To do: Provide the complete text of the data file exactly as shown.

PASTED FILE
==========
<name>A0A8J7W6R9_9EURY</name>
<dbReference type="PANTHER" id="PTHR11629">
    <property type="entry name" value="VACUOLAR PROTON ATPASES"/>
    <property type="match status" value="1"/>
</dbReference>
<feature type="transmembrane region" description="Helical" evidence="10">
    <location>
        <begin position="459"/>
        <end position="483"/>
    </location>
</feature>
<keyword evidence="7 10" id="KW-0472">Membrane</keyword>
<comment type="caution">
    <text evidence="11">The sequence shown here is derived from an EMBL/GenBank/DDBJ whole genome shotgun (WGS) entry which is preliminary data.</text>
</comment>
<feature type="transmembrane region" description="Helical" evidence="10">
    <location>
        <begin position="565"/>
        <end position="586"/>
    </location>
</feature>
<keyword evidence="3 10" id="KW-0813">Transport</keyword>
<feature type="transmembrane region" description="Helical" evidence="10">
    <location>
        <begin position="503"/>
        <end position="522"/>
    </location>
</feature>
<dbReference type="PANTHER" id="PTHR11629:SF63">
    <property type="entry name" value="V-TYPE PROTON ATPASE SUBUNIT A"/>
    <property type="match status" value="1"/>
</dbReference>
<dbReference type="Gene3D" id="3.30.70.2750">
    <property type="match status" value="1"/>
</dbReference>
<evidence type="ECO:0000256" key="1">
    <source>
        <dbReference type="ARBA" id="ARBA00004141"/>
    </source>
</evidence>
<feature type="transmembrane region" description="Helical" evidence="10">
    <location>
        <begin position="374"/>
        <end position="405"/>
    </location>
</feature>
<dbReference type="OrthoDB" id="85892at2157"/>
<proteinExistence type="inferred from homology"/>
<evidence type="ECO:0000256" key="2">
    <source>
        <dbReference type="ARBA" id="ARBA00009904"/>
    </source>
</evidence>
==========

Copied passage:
<name>A0A8J7W6R9_9EURY</name>
<dbReference type="PANTHER" id="PTHR11629">
    <property type="entry name" value="VACUOLAR PROTON ATPASES"/>
    <property type="match status" value="1"/>
</dbReference>
<feature type="transmembrane region" description="Helical" evidence="10">
    <location>
        <begin position="459"/>
        <end position="483"/>
    </location>
</feature>
<keyword evidence="7 10" id="KW-0472">Membrane</keyword>
<comment type="caution">
    <text evidence="11">The sequence shown here is derived from an EMBL/GenBank/DDBJ whole genome shotgun (WGS) entry which is preliminary data.</text>
</comment>
<feature type="transmembrane region" description="Helical" evidence="10">
    <location>
        <begin position="565"/>
        <end position="586"/>
    </location>
</feature>
<keyword evidence="3 10" id="KW-0813">Transport</keyword>
<feature type="transmembrane region" description="Helical" evidence="10">
    <location>
        <begin position="503"/>
        <end position="522"/>
    </location>
</feature>
<dbReference type="PANTHER" id="PTHR11629:SF63">
    <property type="entry name" value="V-TYPE PROTON ATPASE SUBUNIT A"/>
    <property type="match status" value="1"/>
</dbReference>
<dbReference type="Gene3D" id="3.30.70.2750">
    <property type="match status" value="1"/>
</dbReference>
<evidence type="ECO:0000256" key="1">
    <source>
        <dbReference type="ARBA" id="ARBA00004141"/>
    </source>
</evidence>
<feature type="transmembrane region" description="Helical" evidence="10">
    <location>
        <begin position="374"/>
        <end position="405"/>
    </location>
</feature>
<dbReference type="OrthoDB" id="85892at2157"/>
<proteinExistence type="inferred from homology"/>
<evidence type="ECO:0000256" key="2">
    <source>
        <dbReference type="ARBA" id="ARBA00009904"/>
    </source>
</evidence>